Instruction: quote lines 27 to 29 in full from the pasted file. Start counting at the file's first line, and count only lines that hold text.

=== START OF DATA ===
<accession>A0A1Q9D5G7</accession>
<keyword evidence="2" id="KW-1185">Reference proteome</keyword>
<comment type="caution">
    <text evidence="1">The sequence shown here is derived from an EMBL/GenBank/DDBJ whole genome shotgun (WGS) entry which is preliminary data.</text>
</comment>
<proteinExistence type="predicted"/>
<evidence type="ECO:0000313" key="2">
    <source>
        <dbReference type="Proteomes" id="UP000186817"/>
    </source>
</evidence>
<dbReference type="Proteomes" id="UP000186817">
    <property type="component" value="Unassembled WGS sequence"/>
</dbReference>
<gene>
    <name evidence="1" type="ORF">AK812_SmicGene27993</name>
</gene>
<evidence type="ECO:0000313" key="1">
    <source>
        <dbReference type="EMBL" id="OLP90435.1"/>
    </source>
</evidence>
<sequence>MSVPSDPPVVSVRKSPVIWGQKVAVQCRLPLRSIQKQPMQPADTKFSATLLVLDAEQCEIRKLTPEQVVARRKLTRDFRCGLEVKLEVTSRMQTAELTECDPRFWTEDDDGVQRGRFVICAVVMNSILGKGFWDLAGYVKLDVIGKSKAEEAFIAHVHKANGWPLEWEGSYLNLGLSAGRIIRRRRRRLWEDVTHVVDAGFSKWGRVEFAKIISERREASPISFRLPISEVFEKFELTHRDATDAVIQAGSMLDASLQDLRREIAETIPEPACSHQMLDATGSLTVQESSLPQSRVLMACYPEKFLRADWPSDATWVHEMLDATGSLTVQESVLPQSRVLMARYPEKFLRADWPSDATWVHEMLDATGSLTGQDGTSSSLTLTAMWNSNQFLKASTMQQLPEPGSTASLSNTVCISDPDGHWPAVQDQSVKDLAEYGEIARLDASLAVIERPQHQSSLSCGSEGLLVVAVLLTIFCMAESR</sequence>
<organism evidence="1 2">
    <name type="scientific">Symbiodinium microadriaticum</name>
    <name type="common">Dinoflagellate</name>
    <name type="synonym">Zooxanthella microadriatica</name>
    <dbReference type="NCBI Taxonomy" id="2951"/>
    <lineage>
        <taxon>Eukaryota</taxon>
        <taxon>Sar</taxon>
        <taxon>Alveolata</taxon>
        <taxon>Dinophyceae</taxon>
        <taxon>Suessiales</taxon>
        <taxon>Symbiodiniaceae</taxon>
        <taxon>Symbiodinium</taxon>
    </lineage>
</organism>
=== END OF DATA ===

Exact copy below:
    <name type="synonym">Zooxanthella microadriatica</name>
    <dbReference type="NCBI Taxonomy" id="2951"/>
    <lineage>